Agricultural work can continue in Cameron Highlands and other EMCO areas, says Transport Minister

  • Nation
  • Wednesday, 16 Jun 2021

PETALING JAYA: Agricultural produce from enhanced movement control order areas such as Cameron Highlands can still be transported out to supply the rest of the country, says Datuk Seri Dr Wee Ka Siong (pic).

The Transport Minister said the Cabinet agreed that agricultural workers such as farmers can continue tending to their produce and transporting them even if they are in EMCO areas.

"The Cabinet has decided that these are essential services and that vegetables and crops must be transported immediately because this is to supply the whole of Malaysia.

"According to our guidelines, essential services should not be stopped and we reaffirm that agricultural activities, even in EMCO areas, must be allowed.

"This is because the supply of vegetables is essential, and if lorries and trucks are not allowed in or if workers cannot enter their farms, we will face problems getting the supply of vegetables," he said in a virtual press conference on Wednesday (June 16).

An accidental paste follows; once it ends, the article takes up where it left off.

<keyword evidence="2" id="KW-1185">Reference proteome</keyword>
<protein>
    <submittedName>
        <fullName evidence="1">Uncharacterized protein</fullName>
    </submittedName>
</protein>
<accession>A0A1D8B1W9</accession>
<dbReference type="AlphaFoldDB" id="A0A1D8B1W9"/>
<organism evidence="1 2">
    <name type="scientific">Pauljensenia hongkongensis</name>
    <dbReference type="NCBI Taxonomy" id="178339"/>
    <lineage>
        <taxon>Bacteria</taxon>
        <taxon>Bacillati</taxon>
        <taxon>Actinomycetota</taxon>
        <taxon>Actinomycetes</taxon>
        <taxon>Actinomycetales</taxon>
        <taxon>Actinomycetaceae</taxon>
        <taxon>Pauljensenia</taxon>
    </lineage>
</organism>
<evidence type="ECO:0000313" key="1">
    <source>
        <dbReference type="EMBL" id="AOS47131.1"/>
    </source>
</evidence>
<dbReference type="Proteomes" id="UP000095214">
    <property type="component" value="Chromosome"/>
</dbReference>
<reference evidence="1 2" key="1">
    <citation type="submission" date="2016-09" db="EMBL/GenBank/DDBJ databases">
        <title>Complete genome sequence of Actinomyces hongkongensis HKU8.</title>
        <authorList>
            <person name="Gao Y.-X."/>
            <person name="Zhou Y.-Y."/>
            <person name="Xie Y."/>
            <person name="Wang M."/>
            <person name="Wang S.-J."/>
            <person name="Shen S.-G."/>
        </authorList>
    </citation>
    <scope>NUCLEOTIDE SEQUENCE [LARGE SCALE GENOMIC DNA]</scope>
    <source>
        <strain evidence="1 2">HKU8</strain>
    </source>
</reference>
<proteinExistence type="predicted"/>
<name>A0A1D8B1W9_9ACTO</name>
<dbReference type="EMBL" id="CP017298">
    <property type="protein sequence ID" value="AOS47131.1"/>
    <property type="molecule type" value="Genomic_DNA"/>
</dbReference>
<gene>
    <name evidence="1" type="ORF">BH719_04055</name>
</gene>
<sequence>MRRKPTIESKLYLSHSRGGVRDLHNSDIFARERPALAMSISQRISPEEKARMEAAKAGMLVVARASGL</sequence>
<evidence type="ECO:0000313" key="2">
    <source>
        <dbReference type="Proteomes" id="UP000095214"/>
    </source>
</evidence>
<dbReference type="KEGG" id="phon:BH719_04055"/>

There had initially been confusion over the matter as reports emerged that prices of vegetables from Cameron Highlands were expected to increase by 30% to 40% after several areas there were placed under EMCO.

It was reported that the price increase was anticipated because of an immediate stop to production with 12,000 foreign and local workers unable to leave their homes to get to work.

Dr Wee, however, said that Agriculture and Food Industries Minister Datuk Seri Dr Ronald Kiandee had spoken up on behalf of the farmers, while Home Minister Datuk Seri Hamzah Zainuddin would ensure that enforcement officials are fully informed.

"In the past, the general principle was that you have to stop all activities in EMCO areas. But now with the lockdown, we need to make sure that there is an adequate supply of vegetables.

"We know that Cameron Highlands supplies a lot of vegetables, not just to Malaysia, but to Singapore as well.

"Hence, if these crops cannot be transported out, we will face a shortage in vegetable supply," he said.

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